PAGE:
Of course, kids do need to burn off their excess energy. They need to run, climb and play. What I am talking about is using it has a behavior management strategy. As a strategy, this is based on poor assumptions (my kid has unusually high levels of energy) and counterproductive outcomes (tired, fussy children who have learned nothing about managing their behavior).
Furthermore, this child is learning something unexpected. She is learning that if she is feeling energetic she has to burn it off. This is not going to help her deal with sitting still in a classroom or doing something boring like chores and homework.
What she needs to learn is to evaluate context and then make a choice about what to do with her energy.
If we imagine the adult she will become, what does this skill look like in adulthood? For me, I can remember what it was like working in an office. Sitting still at a desk all day had the potential to drive me nuts. I constantly craved movement, especially when I was working on something that was particularly difficult or boring. Of course, those were the times that I most needed to sit still and focus. If I was unable to manage those impulses, I would never be able to get my work done and would have been fired.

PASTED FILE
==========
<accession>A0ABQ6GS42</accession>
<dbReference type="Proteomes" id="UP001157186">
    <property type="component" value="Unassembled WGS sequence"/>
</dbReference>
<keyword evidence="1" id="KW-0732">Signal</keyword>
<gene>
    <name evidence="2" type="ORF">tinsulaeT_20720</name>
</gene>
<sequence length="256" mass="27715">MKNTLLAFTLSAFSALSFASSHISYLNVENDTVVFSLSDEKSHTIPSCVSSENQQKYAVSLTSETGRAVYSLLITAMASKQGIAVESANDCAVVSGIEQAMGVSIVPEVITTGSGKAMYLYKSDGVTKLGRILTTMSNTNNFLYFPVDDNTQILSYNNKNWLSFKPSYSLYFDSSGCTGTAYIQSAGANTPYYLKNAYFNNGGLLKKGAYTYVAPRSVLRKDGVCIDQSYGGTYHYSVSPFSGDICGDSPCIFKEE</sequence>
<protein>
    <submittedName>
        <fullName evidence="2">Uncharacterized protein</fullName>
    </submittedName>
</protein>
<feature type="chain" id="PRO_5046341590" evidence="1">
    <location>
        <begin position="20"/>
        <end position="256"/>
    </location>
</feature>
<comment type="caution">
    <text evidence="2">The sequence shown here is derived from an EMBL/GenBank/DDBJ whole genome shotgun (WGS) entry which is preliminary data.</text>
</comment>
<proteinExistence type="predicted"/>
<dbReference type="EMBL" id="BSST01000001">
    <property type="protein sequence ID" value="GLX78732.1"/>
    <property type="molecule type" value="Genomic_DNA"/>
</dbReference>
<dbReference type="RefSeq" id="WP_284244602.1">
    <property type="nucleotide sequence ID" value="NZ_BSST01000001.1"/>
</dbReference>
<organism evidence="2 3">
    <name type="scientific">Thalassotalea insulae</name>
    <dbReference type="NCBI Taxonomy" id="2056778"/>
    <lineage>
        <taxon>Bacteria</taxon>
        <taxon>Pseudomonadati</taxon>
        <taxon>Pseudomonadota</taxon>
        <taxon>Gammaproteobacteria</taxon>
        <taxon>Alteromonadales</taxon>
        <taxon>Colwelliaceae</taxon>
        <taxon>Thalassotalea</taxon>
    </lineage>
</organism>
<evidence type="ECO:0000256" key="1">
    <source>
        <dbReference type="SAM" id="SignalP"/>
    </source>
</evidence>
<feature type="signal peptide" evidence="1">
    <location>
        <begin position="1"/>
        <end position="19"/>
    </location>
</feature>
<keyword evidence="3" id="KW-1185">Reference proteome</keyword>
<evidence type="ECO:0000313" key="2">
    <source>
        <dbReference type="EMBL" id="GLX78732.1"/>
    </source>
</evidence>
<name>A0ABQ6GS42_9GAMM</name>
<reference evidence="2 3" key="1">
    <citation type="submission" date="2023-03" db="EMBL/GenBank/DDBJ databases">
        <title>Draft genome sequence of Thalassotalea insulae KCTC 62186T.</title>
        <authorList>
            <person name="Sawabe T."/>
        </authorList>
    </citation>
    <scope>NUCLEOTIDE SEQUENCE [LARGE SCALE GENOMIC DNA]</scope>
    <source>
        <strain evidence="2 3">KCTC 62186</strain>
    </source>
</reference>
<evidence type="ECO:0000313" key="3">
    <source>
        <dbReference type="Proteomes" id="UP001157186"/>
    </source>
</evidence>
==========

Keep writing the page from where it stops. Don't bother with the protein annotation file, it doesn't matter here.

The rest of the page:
So how does one teach a child this skill?
The first step is to acknowledge that it is a skill, not simply a trait that children are born with. Then, evaluate where the child is towards this skill being adult-level. For many, this will be a new skill. For others, this will be fairly well-developed and simply needs refinement.
A very basic-level exercise is to use something that we do in every kids’ class at Traditional Martial Arts Academy. Skills improve through increasingly challenging application of the skill. We recognize this, so we begin and end every class with meditation.
Before class, kids are playing or reviewing curriculum. Either way, they are engaging in a hyperkinetic activity. So the first thing we do when class begins is sit down and do a simple meditation. It is often difficult for kids to make this transition. As we are meditating, you can see kids wiggle and squirm. But as they progress through the belts, children are increasingly skillful in calming themselves and settling into the meditation.